Chocolate and Dogs: Save the Candy for Yourself

It’s gotten into the popular consciousness that chocolate is toxic to dogs — and it is. I have treated quite a few cases in my almost 20 years as an ER vet. The main issue is how much chocolate your dog ate — and what type of chocolate they consumed. If your 80-lb. lab snarfs up two Hershey’s Kisses, the worst you’re in for is some tummy rumbles and maybe a little diarrhea. But if your 8-lb. Papillion eats a 1 oz. square of baking chocolate, you may be in for a trip to the ER — day or night.

As a general rule, if your dog eats more than a few pieces of milk chocolate, it’s best to call your vet or an animal poison control center (info below) for advice on how to proceed. Most of the cases I have seen have done well with just supportive care, but a few have been real doozies that needed ICU-level care. Read on for more info on how chocolate can affect your dog.

What to watch out for: The active ingredient in chocolate that causes problems with dogs (cats are usually too smart to eat it) is called theobromine, which is a distant cousin of caffeine. The symptoms are caused by excitation to the nervous system, like a caffeine overdose. Watch for:

  • Nervousness/restlessness
  • Panting
  • Twitching
  • Seizures in severe cases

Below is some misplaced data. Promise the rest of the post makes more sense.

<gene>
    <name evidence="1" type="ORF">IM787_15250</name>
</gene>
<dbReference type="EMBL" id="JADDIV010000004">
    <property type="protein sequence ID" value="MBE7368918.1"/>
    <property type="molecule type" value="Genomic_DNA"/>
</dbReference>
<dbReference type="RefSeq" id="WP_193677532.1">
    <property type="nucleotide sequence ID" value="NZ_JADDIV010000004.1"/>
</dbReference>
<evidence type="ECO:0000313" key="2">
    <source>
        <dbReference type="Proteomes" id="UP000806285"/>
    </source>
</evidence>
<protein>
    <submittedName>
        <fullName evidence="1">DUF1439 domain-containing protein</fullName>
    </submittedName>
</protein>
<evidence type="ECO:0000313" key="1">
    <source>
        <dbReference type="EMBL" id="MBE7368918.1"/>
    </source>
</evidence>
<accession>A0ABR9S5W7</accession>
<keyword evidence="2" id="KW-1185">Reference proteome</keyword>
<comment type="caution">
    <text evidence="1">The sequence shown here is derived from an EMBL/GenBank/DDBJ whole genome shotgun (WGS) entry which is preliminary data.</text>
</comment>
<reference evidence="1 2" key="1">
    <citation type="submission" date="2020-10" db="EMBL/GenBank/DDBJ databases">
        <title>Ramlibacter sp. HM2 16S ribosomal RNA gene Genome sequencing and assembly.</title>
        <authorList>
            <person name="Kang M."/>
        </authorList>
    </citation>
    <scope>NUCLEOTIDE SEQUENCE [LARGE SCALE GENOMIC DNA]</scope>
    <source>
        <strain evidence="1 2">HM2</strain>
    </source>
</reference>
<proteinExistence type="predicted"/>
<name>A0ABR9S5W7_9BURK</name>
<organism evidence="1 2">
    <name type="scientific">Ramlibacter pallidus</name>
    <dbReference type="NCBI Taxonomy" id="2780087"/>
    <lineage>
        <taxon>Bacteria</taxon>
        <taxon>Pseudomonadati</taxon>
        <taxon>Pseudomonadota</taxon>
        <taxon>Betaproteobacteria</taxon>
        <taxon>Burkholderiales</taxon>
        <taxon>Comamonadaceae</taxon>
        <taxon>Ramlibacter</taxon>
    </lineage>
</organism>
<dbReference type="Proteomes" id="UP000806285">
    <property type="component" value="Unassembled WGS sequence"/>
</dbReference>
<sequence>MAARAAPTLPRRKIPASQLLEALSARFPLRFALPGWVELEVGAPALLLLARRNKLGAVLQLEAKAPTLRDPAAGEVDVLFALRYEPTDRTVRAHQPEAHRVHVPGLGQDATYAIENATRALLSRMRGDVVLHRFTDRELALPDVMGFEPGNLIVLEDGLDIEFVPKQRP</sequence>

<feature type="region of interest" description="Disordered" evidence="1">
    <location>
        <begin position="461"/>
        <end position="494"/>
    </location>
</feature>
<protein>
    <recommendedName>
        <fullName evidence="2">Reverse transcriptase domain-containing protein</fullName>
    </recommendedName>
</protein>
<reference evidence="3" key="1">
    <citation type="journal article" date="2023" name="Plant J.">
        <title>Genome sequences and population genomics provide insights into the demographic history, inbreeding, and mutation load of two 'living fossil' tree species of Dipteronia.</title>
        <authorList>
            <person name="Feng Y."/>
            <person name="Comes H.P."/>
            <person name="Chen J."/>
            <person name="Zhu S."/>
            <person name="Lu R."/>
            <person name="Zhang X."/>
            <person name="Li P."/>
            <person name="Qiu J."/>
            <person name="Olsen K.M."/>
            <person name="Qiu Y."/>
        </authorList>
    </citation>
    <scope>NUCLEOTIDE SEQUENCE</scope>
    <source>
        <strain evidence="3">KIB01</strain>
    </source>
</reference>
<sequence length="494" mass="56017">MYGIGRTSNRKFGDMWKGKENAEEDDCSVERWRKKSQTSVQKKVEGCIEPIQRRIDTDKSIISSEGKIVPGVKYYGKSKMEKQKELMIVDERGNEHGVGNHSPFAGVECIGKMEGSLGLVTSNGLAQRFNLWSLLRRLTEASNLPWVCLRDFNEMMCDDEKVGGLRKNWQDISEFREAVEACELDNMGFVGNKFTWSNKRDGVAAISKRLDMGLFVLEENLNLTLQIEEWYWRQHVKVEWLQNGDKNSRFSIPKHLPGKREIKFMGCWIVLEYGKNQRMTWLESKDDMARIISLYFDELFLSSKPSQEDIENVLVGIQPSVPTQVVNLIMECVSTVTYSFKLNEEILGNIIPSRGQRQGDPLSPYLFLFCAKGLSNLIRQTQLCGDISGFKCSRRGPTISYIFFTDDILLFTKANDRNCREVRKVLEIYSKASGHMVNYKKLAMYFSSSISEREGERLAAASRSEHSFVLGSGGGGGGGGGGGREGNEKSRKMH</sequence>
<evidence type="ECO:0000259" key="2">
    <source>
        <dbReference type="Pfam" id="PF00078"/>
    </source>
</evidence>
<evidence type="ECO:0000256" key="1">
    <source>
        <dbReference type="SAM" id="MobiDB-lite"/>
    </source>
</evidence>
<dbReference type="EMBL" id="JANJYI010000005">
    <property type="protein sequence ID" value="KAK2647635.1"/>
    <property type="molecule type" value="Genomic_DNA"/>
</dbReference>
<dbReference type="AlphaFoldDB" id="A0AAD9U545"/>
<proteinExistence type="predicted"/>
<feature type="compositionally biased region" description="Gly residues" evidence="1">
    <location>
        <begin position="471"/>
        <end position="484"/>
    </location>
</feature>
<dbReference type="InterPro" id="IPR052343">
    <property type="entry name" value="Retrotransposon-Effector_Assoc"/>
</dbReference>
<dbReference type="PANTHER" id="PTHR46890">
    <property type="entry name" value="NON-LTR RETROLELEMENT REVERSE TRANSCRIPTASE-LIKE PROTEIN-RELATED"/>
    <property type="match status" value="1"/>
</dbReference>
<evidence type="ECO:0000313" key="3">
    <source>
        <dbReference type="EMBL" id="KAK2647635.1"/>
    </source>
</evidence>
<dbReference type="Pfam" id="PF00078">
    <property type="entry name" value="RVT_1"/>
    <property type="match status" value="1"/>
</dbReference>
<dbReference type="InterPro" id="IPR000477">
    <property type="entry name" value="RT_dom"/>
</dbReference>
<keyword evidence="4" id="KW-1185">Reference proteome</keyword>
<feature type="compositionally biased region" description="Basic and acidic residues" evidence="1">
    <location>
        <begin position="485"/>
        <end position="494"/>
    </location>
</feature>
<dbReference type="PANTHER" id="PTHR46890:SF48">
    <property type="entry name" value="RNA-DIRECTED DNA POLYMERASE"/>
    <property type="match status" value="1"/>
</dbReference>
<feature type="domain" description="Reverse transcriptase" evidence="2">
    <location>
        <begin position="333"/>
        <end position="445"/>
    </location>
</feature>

Just ingesting chocolate, which most dogs don’t typically eat every day, can cause an upset stomach. In these cases, you can see:

  • Diarrhea
  • Vomiting
  • Abdominal pain
  • Lack of appetite

If you notice any signs after your dog eats chocolate, best to have them evaluated by a veterinarian or emergency clinic quickly. The theobromine can also cause a dangerously rapid heart rate and high blood pressure, both of which may require treatment.

What to do: A small amount of milk chocolate, like the amount found in a chocolate chip cookie, is not a problem. For larger, recent exposures, getting your dog to vomit up the chocolate is enough. Your veterinarian or local emergency clinic can help you with this, so call them if your dog has ingested chocolate. They can help you decide when, how and where to induce vomiting and if further therapy is needed. For cases where your dog is showing signs of chocolate toxicity, they can also start treatment and contact an animal poison control center for guidance. Animal poison control (fees apply) can be reached at:

  • ASPCA National Animal Poison Control Center: (888) 426 4435
  • Pet Poison Helpline: (800) 213-6680

Be sure to keep dogs away from chocolate and treat only with doggie-specific goodies!

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